At Village, a fresh take on ‘The Foreigner’
A review of the Village Theatre production of Larry Shue’s “The Foreigner,” about a man who pretends to be a non-English speaker in the fruitless search for some privacy.
Special to The Seattle Times
By Larry Shue. Through March 2 at Francis J. Gaudette Theatre, 303 Front St. N., Issaquah (425-392-2202 or www.villagetheatre.org). Note: Plays March 7-30 at Everett Performing Arts Center.
It’s no wonder the late writer-actor Larry Shue’s plays are so popular. He creates outrageous situations and supports them with very funny dialogue. Seattle has had other recent revivals of his play “The Foreigner,” but Village Theatre’s current production directed by Brian Yorkey is fresh, and presents a cast that knows how to work a script for its laughs.
This is farce with few slamming doors but plenty of absurdity and exaggeration.
The title character is a mousy, socially inept Englishman stuck in a rustic Georgia fishing lodge. There, he pretends he can’t speak English. It’s his misguided effort to be left alone, but just the opposite happens.
First he’s surrounded by a bunch of well-meaning hicks who treat him like royalty and can’t do enough to “help” him. Then come the nefarious Ku Klux Klan members, Southern bigots who lie, defraud, and harm while spouting pieties and hateful language denigrating all but white Christian Americans.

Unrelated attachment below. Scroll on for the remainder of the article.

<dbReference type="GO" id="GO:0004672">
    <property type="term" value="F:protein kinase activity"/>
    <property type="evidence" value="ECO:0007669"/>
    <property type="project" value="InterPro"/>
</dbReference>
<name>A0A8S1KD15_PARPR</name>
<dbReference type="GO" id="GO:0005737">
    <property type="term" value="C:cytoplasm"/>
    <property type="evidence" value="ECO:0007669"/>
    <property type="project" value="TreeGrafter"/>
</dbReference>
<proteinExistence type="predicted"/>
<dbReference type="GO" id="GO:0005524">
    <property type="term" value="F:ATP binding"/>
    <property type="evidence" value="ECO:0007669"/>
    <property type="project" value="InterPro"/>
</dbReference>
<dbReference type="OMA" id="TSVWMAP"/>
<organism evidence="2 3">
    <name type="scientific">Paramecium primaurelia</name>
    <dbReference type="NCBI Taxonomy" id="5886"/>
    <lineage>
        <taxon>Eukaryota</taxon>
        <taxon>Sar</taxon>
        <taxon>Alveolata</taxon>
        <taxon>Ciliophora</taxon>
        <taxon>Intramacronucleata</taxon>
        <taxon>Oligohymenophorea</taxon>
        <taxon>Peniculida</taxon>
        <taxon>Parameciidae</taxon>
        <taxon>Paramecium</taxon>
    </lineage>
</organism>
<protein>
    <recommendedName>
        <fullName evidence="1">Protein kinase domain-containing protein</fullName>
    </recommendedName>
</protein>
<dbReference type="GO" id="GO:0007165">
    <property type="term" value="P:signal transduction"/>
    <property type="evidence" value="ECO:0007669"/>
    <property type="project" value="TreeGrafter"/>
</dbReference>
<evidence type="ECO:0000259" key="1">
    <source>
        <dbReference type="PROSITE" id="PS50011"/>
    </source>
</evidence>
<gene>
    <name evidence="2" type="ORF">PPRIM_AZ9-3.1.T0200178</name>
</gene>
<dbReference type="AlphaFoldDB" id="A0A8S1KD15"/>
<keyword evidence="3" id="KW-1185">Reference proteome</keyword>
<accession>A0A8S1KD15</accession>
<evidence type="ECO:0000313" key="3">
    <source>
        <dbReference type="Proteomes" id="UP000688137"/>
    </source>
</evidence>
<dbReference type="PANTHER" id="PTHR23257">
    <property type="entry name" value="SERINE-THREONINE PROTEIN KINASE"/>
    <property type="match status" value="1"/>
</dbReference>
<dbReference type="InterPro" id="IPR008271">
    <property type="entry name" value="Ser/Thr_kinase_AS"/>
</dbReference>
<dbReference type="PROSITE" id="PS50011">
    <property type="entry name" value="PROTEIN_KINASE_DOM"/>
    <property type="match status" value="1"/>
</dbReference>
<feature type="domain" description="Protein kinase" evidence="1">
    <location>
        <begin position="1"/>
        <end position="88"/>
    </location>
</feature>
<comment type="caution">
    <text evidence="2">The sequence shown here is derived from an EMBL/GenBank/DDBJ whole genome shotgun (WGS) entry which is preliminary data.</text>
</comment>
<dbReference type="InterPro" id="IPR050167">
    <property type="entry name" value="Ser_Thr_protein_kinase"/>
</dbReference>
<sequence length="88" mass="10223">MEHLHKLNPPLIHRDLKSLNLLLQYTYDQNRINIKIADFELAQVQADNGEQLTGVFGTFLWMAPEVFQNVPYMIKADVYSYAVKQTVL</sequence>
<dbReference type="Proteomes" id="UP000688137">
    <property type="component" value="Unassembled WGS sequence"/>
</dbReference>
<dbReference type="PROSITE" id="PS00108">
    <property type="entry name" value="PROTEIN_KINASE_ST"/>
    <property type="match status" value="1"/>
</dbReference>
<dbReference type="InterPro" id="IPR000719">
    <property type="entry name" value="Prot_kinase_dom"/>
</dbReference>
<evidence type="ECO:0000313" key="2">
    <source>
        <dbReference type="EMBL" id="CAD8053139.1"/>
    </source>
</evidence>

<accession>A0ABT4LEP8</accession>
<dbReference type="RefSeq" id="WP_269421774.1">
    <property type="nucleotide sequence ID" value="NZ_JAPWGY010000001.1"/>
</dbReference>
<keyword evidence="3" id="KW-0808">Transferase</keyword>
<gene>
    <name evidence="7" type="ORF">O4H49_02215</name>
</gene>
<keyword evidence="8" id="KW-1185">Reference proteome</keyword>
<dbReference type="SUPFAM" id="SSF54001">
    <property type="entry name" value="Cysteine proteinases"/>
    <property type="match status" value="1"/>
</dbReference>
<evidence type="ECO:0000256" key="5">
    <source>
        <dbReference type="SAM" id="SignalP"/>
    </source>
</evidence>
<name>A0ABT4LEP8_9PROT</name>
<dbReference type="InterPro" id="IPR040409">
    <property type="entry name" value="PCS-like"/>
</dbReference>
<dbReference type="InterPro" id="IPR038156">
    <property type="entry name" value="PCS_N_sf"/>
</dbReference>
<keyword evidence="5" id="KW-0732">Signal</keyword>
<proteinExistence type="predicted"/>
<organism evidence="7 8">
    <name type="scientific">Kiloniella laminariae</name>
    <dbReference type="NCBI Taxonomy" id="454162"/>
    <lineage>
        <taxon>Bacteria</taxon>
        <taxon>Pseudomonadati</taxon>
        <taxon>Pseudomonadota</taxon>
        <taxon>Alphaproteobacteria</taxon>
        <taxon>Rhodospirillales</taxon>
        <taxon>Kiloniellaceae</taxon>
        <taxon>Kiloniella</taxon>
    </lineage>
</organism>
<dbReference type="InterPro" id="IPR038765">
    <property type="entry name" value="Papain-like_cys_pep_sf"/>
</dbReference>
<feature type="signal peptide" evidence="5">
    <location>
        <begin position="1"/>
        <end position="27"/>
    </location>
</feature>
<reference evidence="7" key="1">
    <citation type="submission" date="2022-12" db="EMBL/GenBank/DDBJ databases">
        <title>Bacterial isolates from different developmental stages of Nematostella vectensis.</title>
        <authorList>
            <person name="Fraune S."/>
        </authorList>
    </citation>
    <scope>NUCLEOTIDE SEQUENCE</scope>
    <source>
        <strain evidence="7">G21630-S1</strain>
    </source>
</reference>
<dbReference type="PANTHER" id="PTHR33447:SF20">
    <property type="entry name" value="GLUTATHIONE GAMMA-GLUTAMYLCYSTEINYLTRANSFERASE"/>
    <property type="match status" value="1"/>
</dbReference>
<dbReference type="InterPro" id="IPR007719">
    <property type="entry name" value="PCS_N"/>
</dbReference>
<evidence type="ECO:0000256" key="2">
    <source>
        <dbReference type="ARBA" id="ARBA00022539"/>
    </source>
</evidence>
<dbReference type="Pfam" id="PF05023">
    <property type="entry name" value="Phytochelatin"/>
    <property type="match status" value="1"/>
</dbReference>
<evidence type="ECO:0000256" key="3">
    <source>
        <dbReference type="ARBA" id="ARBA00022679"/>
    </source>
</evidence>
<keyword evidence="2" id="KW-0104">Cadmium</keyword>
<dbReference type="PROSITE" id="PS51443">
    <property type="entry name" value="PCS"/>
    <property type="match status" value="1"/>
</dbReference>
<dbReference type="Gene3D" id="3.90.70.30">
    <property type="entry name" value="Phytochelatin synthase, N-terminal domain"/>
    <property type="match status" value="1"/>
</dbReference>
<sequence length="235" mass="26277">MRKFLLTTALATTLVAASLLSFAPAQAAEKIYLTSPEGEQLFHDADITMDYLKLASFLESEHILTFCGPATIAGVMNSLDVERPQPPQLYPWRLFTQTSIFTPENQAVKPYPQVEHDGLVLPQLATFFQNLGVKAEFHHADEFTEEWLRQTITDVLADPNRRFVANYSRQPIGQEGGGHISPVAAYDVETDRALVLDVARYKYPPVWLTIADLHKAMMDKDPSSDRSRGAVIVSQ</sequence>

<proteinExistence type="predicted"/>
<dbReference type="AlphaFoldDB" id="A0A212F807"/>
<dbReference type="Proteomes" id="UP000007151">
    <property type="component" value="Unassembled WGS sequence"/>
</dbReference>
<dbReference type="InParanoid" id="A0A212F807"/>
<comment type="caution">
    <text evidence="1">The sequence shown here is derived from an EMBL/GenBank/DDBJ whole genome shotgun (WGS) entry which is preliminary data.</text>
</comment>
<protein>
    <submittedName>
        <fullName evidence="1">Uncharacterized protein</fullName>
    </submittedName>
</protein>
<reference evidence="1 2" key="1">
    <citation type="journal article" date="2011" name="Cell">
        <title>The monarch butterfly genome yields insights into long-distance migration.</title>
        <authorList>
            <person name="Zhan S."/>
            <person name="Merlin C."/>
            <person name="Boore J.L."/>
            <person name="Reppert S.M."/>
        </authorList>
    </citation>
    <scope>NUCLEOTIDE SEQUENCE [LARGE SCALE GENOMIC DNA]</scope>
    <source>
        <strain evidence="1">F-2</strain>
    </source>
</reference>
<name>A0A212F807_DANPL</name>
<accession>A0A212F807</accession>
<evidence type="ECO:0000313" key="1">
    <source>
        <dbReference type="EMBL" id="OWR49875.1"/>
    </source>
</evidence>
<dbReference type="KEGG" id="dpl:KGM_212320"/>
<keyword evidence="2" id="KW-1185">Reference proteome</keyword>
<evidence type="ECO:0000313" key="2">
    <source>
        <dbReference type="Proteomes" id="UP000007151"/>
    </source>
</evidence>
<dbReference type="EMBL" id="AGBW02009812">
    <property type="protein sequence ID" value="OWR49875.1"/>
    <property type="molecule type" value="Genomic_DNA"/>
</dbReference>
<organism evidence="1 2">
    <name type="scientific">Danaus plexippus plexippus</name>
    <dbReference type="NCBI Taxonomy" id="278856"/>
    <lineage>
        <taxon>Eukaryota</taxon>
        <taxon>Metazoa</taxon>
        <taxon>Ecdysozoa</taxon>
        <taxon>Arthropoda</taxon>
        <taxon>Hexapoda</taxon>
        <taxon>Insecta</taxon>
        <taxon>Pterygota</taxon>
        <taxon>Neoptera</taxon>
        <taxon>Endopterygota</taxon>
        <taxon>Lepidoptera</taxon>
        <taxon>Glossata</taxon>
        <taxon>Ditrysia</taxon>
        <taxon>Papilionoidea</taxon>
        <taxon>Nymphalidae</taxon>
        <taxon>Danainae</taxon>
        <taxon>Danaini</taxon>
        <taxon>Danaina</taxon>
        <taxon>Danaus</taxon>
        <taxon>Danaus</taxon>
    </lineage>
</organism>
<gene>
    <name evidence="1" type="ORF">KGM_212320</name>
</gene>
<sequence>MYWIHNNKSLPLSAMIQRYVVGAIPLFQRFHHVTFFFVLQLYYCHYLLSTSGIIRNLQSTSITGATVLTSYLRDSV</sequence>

Rubber-faced Erik Gratton as the foreigner overhears secrets, resolves problems, gives joy to those deserving, and outsmarts the bigots. He does it all with outlandish pantomime and bizarre sounds meant to masquerade as his foreign language.
The characters are a bit too stereotypical, but they are well-performed. You can almost smell evil when Eric Ray Anderson, as intolerant Owen, spits hateful diatribes. With his protruding belly, dirty work clothes and superfluous facial hair, he’s nasty inside and out. Anthony Lee Phillips, as sweet but dense Ellard, makes a heartwarming and believable transition from dunce to language teacher to hero.
Sharva Maynard as Betty, the lodge owner, manages to be the epitome of kindness even though she’s a well-meaning fool. And the other cast members are just as good in their roles.
Nancy Worssam: email@example.com